The handle is comfortable and even though it's D-shaped, the oval is subtle, so the knife is suitable for both right- and left-handed users. This handle is a little longer and a little larger in circumference than the Birchwood, which some people prefer (it's a great choice for large hands). The pakkawood makes this knife more affordable than some of Miyabi's natural wood-handled knives, but it's beautiful and comfortable, and doesn't feel like a sacrifice in the least--especially with the high-end SG2 blade.

As with all Japanese knives, do not use this for cutting hard foods and bones and avoid twisting the blade while using. The super hard steel is brittle, so it can chip.

Sharpening: Though we recommend a whetstone or guided rod system for sharpening a high-end blade like this, if you want an easier method get Miyabi's pull-through sharpener. It has a 10 degree angle so it will maintain the right cutting edge on your Miyabi blades (as well as being usable for Zwilling and Wusthof santokus and nakiris).  

Who Is this Knife For?

This knife has an exceptionally sharp SG2 blade and is probably best used by an experienced chef or someone who understands Japanese cutlery and will take proper care of the knife. On the other hand, the pakkawood handle and lack of Damascus overlay keeps the price down, so it's a decent choice for entry-level, high-end Japanese chef's knives. Knowing proper use, storage, and sharpening are essential.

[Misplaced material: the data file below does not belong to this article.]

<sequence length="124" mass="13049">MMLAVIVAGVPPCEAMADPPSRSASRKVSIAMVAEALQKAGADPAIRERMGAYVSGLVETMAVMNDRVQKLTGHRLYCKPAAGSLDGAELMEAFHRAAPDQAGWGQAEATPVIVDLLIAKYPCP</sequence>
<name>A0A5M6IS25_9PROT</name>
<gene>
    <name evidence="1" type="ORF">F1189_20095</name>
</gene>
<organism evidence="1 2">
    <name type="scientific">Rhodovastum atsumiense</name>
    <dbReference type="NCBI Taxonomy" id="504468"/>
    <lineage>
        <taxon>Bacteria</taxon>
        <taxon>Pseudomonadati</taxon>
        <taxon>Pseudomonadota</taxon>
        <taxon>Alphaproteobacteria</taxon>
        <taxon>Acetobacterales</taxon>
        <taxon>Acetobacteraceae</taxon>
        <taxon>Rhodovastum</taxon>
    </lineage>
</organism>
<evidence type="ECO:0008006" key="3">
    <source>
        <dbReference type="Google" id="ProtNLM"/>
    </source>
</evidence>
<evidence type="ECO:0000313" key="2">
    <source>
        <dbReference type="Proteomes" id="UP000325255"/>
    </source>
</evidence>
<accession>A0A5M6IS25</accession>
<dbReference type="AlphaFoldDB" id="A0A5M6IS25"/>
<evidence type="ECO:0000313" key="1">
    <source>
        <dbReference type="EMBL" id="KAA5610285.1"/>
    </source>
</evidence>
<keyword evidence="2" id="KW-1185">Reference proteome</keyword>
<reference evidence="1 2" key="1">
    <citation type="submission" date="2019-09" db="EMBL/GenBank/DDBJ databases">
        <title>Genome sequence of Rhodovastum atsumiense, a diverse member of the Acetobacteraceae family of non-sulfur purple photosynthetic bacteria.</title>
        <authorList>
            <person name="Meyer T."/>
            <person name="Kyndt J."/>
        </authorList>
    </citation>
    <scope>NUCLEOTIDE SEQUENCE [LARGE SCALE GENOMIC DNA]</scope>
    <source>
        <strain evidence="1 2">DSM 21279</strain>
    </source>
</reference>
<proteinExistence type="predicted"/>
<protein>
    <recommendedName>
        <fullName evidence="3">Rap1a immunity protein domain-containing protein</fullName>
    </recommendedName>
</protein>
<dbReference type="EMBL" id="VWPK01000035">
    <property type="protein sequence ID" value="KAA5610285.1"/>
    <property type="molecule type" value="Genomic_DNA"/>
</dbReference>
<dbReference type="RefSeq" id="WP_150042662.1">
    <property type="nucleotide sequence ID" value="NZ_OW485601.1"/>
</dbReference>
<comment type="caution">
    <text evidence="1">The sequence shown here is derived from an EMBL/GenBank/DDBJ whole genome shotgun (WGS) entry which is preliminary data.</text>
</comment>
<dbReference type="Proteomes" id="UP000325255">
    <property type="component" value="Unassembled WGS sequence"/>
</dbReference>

Miyabi Artisan chef's knife

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Review: Miyabi Birchwood 5000MCD

Miyabi Birchwood chef's knife
  • SG2 steel core
  • 101 layer Damascus steel overlay
  • HRC 63
  • Cryodur hardened blade
  • Honbazuke hand crafted
  • Hamon edge
  • 9.5-12 degree cutting edge
  • Concealed tang
  • Partial bolster
  • D-shaped Karelian (Masur) birchwood handle
  • 8-inch chef's knife weighs about 6 ounces.

All Miyabi knives are excellent quality, with the Birchwood being one of Miyabi's most premium lines (only the Black is more expensive). The SG2 steel blade provides exceptional sharpness with a Rockwell rating of HRC 63, while the 100 layers of Damascus steel overlay provides beauty as it protects the hard SG2 core. The Cryodur hardening treatment makes the blade extremely strong, and the Honbazuke sharpening method makes the knife as sharp as a scalpel right out of its box.